By JENNIFER LUDDEN – Jennifer Ludden is a correspondent on NPR’s National Desk
Full Audio of NPR program:
Standing before several dozen students in a college classroom, Travis Rieder (a philosopher with the Berman Institute of Bioethics at Johns Hopkins University) tries to convince them not to have children. Or at least not too many.
He’s at James Madison University in southwest Virginia to talk about a “small-family ethic” — to question the assumptions of a society that sees having children as good, throws parties for expecting parents, and in which parents then pressure their kids to “give them grandchildren.”
Why question such assumptions? The prospect of climate catastrophe.
For years, people have lamented how bad things might get “for our grandchildren,” but Rieder tells the students that future isn’t so far off anymore.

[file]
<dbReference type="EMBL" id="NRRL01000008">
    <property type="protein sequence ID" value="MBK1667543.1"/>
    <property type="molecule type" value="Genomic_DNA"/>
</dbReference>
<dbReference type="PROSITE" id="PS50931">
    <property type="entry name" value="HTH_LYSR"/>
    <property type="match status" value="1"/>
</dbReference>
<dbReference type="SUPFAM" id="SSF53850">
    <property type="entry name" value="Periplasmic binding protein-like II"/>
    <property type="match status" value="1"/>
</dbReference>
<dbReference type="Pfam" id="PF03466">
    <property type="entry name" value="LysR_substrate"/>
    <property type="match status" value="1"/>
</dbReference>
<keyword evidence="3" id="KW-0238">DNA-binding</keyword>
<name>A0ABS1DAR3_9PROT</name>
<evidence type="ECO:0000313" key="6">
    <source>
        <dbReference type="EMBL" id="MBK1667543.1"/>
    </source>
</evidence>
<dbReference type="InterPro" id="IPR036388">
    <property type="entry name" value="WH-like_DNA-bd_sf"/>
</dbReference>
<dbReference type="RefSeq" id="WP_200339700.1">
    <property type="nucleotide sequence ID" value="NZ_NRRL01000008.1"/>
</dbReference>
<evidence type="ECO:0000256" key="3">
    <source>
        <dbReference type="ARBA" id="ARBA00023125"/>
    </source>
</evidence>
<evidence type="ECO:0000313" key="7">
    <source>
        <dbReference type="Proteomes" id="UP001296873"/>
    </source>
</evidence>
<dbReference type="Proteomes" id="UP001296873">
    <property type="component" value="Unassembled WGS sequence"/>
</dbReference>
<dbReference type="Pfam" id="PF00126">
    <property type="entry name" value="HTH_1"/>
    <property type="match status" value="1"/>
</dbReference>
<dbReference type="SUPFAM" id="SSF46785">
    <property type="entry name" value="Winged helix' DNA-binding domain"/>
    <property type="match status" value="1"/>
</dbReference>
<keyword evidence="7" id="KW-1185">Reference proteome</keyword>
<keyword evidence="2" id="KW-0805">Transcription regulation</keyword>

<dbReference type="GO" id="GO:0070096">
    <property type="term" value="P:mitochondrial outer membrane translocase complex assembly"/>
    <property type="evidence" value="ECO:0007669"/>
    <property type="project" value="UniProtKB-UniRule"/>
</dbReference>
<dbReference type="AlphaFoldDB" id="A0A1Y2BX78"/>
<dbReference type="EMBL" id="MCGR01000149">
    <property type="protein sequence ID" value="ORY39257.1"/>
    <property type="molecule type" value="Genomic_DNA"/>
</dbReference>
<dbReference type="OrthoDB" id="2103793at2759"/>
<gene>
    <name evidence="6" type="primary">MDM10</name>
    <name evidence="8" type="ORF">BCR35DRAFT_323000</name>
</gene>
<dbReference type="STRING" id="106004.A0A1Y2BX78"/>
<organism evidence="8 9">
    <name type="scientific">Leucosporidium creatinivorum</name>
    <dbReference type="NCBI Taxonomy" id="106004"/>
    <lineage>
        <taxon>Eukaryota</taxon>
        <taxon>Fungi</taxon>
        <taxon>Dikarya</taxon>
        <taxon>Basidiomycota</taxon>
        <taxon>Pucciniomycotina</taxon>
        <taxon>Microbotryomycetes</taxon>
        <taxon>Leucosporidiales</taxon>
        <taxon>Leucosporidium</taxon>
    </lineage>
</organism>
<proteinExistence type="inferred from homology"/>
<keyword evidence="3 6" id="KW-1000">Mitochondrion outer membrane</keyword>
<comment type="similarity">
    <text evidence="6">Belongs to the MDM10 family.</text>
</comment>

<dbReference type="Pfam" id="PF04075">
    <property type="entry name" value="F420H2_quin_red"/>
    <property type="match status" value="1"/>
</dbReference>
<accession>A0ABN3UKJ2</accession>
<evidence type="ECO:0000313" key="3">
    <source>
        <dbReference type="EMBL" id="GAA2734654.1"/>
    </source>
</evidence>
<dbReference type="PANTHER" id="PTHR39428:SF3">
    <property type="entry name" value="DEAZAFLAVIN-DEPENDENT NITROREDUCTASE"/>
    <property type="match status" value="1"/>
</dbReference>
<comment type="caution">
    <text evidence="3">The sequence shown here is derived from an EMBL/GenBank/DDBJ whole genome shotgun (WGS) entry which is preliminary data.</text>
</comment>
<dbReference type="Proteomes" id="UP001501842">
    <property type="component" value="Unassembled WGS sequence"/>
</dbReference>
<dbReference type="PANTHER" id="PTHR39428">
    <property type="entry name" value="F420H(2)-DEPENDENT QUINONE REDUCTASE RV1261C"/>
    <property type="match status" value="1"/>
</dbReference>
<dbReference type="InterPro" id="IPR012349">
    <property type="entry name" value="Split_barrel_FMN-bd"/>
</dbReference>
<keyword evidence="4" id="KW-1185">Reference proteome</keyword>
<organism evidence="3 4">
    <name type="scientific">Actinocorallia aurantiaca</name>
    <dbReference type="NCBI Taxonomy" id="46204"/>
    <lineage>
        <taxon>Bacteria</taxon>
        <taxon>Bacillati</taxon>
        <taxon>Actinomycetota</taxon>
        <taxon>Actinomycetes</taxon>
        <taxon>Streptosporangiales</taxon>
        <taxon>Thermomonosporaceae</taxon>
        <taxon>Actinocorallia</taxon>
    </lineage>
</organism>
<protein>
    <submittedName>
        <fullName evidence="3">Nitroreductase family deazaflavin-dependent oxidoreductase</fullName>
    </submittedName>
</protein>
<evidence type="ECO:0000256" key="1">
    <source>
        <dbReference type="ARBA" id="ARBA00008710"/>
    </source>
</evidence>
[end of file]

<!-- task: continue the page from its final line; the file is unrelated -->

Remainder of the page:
He asks how old they will be in 2036, and, if they are thinking of having kids, how old their kids will be.
Rieder wears a tweedy jacket and tennis shoes, and he limps because of a motorcycle accident. He’s a philosopher with the Berman Institute of Bioethics at Johns Hopkins University in Baltimore, and his arguments against having children are moral.
Americans and other rich nations produce the most carbon emissions per capita, he says. Yet people in the world’s poorest nations are most likely to suffer severe climate impacts, “and that seems unfair,” he says.
There’s also a moral duty to future generations that will live amid the climate devastation being created now.
“Here’s a provocative thought: Maybe we should protect our kids by not having them,” Rieder says.
His arguments sound pretty persuasive in the classroom. At home, it was a different matter.
When she imagines raising a child, Ferorelli says she can’t help but envision the nightmare scenarios that have dogged her since she first heard the term “global warming” in elementary school. “Knowing that I gave that future to somebody is something that just doesn’t sit very well,” she says.